Economy

Unmask owners of supplier firms, MPs order Kenya Power

Kenya Power

Kenya Power Managing Director Bernard Ngugi during an operation to curb illegal connections and theft of electricity in Huruma, Nairobi on March 15, 2021. PHOTO | DIANA | NGILA | NMG

Parliament has ordered Kenya Power #ticker:KPLC to disclose the identity of the owners of power producer firms which pocketed Sh50.2 billion in sales to the utility in the year to June 2020.

Abdulswamad Nassir, chairman of the Public Investment Committee (PIC) of the National Assembly said Kenya Power is required to table its 17 Power Purchase Agreements (PPAs) signed with the various firms by close of business today(Wednesday).

Kenya Power’s electricity purchase costs stood at about Sh82.1billion in the financial year 2020, accounting for over half of its operating costs.

PIC overruled Kenya Power managing director Bernard Ngugi who had attempted to forestall the disclosure citing confidentiality.

“Power Purchase Agreements have contractual provisions which would require more time to obtain consent and authorisation from court processes because of confidentiality clauses such as Non Disclosure Agreements” the official said, prompting Mr Nassir to issue a directive that the documents be tabled with the Office of the Clerk of National Assembly.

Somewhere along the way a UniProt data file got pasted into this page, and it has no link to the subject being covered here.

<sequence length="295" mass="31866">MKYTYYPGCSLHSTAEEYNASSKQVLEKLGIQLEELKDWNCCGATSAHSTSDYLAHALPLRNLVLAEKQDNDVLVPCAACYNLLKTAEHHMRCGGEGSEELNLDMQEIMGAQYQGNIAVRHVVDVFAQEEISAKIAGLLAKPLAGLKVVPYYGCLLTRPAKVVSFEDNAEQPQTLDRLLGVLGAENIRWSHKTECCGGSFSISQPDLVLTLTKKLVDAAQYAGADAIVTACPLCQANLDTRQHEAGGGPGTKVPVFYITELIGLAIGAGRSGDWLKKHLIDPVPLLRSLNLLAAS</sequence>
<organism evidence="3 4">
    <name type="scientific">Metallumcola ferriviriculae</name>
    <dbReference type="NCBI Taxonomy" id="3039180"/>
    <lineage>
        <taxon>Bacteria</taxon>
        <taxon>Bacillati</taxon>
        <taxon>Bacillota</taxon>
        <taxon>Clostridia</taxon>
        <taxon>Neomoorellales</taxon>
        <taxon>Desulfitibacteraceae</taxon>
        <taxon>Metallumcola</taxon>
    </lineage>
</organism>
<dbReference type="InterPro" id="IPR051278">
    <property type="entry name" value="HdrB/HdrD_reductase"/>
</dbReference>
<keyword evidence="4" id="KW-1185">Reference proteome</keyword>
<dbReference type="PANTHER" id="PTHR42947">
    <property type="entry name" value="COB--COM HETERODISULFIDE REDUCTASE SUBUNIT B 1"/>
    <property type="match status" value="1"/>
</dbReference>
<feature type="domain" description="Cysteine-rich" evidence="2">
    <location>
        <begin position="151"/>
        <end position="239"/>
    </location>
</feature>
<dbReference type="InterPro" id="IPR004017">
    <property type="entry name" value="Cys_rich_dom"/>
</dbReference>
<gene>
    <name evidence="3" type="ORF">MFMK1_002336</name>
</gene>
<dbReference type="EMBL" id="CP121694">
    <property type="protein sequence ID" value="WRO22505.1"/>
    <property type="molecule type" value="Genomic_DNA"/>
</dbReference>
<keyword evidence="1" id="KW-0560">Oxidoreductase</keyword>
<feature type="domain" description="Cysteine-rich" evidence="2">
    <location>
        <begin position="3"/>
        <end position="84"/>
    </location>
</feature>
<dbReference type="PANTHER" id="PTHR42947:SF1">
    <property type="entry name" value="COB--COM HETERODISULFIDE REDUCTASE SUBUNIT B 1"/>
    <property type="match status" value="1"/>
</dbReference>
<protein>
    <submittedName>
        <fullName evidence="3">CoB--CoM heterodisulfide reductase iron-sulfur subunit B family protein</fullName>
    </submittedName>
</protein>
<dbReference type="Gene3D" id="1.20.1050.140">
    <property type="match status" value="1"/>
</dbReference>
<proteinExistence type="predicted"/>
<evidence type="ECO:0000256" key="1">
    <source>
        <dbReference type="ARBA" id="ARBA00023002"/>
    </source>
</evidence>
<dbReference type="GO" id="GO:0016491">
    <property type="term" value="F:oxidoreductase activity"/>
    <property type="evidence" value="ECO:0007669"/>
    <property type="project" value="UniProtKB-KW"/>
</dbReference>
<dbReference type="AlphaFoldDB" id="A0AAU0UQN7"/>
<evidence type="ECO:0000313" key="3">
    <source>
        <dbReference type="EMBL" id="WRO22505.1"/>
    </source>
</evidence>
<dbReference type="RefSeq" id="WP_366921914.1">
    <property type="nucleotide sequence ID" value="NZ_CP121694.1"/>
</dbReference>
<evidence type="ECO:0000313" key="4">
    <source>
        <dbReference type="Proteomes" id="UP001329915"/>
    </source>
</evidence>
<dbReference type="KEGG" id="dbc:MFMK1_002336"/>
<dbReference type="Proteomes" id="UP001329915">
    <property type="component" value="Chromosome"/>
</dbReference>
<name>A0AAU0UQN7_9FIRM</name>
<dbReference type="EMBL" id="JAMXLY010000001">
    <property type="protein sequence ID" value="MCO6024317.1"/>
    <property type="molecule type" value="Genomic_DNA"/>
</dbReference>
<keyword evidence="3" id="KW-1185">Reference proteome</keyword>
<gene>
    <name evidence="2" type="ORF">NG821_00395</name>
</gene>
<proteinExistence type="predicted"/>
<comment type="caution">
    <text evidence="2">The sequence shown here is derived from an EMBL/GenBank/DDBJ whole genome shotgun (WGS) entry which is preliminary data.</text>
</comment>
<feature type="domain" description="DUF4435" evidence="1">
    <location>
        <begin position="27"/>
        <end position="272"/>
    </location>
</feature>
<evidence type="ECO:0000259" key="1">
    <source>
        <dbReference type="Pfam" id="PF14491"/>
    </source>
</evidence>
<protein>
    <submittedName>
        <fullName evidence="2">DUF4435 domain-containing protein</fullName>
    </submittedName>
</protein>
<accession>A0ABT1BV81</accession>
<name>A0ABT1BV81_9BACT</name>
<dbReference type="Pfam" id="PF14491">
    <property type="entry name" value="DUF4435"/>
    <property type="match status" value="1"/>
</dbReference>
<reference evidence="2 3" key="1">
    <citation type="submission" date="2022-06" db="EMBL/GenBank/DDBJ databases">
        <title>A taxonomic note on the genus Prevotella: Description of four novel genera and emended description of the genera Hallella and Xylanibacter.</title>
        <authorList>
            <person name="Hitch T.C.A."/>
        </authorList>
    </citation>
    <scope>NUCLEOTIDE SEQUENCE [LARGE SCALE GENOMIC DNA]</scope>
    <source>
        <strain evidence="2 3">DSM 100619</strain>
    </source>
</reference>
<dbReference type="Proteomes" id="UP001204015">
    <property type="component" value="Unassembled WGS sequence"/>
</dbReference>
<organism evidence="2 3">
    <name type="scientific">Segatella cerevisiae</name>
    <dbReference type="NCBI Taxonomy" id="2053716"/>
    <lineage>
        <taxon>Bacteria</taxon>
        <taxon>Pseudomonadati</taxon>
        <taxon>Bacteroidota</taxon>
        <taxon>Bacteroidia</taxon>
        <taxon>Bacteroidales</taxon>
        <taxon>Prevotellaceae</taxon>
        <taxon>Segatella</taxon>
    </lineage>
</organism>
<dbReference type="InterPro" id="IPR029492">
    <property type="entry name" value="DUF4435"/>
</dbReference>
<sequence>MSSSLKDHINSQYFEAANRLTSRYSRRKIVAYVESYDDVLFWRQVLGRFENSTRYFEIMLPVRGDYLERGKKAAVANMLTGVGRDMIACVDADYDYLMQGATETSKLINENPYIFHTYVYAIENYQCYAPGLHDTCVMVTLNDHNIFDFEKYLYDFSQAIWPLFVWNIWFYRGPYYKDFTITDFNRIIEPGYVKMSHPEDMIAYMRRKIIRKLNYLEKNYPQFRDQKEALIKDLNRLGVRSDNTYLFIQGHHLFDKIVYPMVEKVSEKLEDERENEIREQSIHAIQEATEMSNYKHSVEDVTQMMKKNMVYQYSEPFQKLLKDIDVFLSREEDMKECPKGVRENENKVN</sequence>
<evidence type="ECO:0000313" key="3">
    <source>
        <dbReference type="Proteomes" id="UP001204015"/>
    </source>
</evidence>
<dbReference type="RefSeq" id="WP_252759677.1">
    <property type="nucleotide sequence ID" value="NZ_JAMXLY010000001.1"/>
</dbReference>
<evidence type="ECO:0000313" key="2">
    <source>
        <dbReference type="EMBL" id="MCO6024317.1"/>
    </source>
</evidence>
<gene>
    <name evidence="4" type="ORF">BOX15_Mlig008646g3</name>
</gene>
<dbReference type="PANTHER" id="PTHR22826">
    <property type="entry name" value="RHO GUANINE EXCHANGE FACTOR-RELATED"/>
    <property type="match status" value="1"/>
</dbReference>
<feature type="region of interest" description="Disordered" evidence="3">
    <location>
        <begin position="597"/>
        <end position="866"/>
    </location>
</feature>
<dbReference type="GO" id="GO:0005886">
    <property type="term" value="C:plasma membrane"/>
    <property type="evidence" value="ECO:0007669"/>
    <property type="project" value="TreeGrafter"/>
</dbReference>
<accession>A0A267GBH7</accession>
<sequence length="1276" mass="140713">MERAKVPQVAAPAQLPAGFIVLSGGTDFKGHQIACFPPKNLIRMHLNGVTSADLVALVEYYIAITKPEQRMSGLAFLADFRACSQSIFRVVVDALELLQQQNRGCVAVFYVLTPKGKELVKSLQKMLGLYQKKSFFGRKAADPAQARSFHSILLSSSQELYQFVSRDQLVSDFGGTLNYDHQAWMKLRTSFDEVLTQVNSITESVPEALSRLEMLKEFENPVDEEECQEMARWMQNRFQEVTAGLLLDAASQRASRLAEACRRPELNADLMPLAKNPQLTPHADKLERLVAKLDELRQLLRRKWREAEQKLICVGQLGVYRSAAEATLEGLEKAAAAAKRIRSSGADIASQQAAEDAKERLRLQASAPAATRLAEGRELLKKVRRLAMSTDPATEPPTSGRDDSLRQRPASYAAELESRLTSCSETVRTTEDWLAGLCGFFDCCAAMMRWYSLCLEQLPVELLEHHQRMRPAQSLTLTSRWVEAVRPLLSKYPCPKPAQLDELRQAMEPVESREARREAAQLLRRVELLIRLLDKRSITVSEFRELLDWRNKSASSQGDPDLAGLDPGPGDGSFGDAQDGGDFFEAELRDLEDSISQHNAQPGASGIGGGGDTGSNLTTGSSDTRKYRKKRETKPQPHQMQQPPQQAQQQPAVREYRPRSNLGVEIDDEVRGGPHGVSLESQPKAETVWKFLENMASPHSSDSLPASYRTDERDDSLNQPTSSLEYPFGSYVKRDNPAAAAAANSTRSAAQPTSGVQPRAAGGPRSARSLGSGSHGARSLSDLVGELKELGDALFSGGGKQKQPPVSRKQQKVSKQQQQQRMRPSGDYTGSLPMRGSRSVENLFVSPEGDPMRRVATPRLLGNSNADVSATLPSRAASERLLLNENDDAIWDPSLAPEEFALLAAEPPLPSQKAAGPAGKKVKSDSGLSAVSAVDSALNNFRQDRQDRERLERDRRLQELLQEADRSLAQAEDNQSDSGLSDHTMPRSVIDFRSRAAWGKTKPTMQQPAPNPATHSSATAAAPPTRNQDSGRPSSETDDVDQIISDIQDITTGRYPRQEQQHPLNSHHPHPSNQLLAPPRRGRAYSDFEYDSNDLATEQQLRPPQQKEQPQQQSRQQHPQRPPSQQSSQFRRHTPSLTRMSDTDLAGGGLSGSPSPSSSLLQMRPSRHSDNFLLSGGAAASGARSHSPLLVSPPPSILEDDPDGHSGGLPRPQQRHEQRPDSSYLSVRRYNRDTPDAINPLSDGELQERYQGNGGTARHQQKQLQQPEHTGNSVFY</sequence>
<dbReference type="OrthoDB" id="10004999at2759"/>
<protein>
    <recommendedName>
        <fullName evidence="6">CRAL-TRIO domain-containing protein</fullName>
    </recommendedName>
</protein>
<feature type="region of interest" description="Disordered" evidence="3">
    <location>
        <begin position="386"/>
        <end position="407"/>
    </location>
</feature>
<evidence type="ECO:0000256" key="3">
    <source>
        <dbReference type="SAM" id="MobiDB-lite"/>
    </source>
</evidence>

The committee also rejected Mr Ngugi’s defence that the disclosure would be unhelpful since a government-appointed a task force was already reviewing them.

President Uhuru Kenyatta in March appointed a task force to review PPAs signed between Kenya Power and all electricity generators with a goal of renegotiating energy prices and other terms downwards.

The team is chaired by boardroom veteran John Ngumi and will has 15 other members drawn from the private and public sectors.

Kenya Power’s PPAs remain controversial amid concern that the firm has signed contracts committing it to take more electricity than it can sell, leaving it to pay onerous capacity charges to energy producers even when their plants are idle.

Average annual growth in consumption has been only 3.5 percent in the last 5 years, much lower than the 6 percent demand growth projection assumed in the tariff, despite the doubling of the connection base during the period.